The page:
UNITED NATIONS — President Trump, who recently had Ted Nugent, Sarah Palin and Kid Rock over for a White House dinner, is planning to host 14 diplomats from around the world for lunch on Monday.
The diplomats are members of the powerful United Nations Security Council, an eclectic mix of America’s friends and rivals, and plenty of skeptics. Their guide to the White House is Mr. Trump’s outspoken envoy, Nikki R. Haley.
Halibut is on the menu, and a cheese soufflé, which one Council diplomat hoped would not be the most substantial part of the White House visit. As of Sunday, it was unclear who else the Council members would see, and whether Secretary of State Rex W. Tillerson would meet them.
The White House meeting follows a series of slights by the Trump administration toward the United Nations — and toward the idea of international cooperation in general. They include the administration’s antipathy to the climate agreement and the nuclear deal with Iran, its funding cuts to the United Nations population agency, and the broader funding cuts it has proposed for the world body.
The lunch guests will include envoys from Russia and China, the countries arguably most critical to the Trump administration as it faces tests over Syria and North Korea. Both crises are sure to come up.
Several diplomats are likely to raise the subject of the Israeli-Palestinian conflict, as well, even though Ms. Haley has tried to sideline it as a regular item on the Security Council’s agenda, instead describing Iran as the bigger threat to the region.
For a president who has promised an “America first” approach to dealing with world affairs, this is the first opportunity, behind closed doors, for Council diplomats to gauge Mr. Trump’s actual approach to the United Nations.
The United States is the organization’s largest single funder and, as such, its most powerful member.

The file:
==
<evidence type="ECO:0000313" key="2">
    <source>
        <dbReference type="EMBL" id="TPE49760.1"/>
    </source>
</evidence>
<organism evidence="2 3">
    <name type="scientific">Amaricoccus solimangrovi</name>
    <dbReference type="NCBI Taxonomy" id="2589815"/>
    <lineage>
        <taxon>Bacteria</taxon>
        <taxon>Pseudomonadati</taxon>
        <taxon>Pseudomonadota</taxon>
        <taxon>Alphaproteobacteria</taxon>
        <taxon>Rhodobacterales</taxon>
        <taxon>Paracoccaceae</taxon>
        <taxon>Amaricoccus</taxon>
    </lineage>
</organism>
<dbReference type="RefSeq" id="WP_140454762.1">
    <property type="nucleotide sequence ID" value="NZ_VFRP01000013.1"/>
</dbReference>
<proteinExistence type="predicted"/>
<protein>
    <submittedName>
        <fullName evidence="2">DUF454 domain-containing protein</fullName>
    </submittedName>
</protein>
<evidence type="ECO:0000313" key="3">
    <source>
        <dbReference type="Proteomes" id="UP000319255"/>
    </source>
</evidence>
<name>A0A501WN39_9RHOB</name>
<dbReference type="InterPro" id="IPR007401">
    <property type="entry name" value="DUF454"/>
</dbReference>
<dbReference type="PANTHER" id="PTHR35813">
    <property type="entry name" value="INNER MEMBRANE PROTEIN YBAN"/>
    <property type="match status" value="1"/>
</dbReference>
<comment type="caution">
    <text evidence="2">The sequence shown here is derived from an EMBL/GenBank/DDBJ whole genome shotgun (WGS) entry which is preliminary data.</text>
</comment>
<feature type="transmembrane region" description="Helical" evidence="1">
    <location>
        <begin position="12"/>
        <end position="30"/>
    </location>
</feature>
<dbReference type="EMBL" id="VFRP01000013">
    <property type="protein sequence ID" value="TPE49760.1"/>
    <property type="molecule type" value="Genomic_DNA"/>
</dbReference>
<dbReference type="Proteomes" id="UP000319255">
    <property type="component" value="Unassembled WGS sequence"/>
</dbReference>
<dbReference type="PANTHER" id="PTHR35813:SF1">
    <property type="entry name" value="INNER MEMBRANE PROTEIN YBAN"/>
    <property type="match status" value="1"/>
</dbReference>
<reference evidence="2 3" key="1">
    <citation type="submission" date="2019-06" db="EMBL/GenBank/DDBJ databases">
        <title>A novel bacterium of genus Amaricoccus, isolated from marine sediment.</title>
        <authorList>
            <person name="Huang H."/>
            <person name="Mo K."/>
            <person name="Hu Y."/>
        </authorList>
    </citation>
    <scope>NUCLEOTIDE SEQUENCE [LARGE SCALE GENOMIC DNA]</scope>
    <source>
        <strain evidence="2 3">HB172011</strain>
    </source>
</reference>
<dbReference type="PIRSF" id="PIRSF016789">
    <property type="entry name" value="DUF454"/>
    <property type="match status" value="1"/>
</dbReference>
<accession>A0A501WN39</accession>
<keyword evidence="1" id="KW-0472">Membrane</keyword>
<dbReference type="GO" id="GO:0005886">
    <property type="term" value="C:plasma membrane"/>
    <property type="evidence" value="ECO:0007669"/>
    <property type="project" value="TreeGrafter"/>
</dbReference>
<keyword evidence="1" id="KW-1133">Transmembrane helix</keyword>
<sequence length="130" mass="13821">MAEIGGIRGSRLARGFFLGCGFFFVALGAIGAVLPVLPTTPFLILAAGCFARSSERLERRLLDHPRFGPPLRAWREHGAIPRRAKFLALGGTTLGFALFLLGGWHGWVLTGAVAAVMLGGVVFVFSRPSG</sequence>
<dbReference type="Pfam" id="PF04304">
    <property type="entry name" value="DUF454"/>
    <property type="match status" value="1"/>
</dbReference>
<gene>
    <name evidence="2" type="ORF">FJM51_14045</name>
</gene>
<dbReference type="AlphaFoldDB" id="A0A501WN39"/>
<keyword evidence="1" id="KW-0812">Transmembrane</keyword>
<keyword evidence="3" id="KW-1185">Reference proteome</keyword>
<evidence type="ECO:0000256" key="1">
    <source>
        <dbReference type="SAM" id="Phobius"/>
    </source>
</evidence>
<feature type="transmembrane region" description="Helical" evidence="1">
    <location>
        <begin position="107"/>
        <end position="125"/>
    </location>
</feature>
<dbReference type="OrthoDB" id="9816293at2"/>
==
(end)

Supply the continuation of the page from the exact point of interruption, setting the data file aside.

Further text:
The visit is potentially an opportunity for Ms. Haley to show to fellow Council diplomats that she can deliver the White House, just as it is a way for her to show how much the United States matters to the United Nations.
“There has been a lot of talk about China supplanting the U.S. as the top diplomatic dog at the U.N. since Trump’s election,” said Richard Gowan, a fellow at the European Council on Foreign Relations. “But at the end of the day, the Council’s school outing to Washington makes it clear that it is still at Washington’s beck and call.”
The lunch, expected to last 90 minutes, is part of a daylong visit by the members of the Security Council to Washington. It is to include meetings with members of Congress, although several Council diplomats said they had not been told which lawmakers.
The lunch menu, shared with diplomats ahead of time, was capped with a pineapple brioche pudding for dessert.
“Particularly this week, with everything on his plate, that he would take time out and have a conversation with the Security Council is a sign that he’s open to listening to them,” said Nancy Soderberg, a former ambassador to the United Nations during the Clinton administration. “It’s frankly surprising. It’s a testament to Nikki Haley’s increasing prominence within the administration.”
The visit by Council members comes days after Mr. Trump met for the first time with the United Nations secretary general, António Guterres. Their talk lasted less than 20 minutes and came after a longer meeting between Mr. Guterres and Lt. Gen. H. R. McMaster, the national security adviser, said the United Nations spokesman, Stéphane Dujarric.
“It’s an important relationship, and we are very pleased that the meeting happened,” Mr. Dujarric said of the meeting with General McMaster.
They agreed to meet again “in the near future,” Mr. Dujarric added.
The Security Council has visited the White House under previous administrations. Late last year, when the members of the Council were meeting with other senior White House officials, President Barack Obama joined them for what was supposed to be a quick meet and greet and ended up staying and talking for about 40 minutes on a range of issues on the Council’s agenda, according to diplomats who attended.
The idea of a meeting with Mr. Trump came from Vitaly I. Churkin, the former Russian ambassador, who died in February. He brought it up this year during the Council’s first meeting with Ms. Haley after she had been appointed the United States ambassador.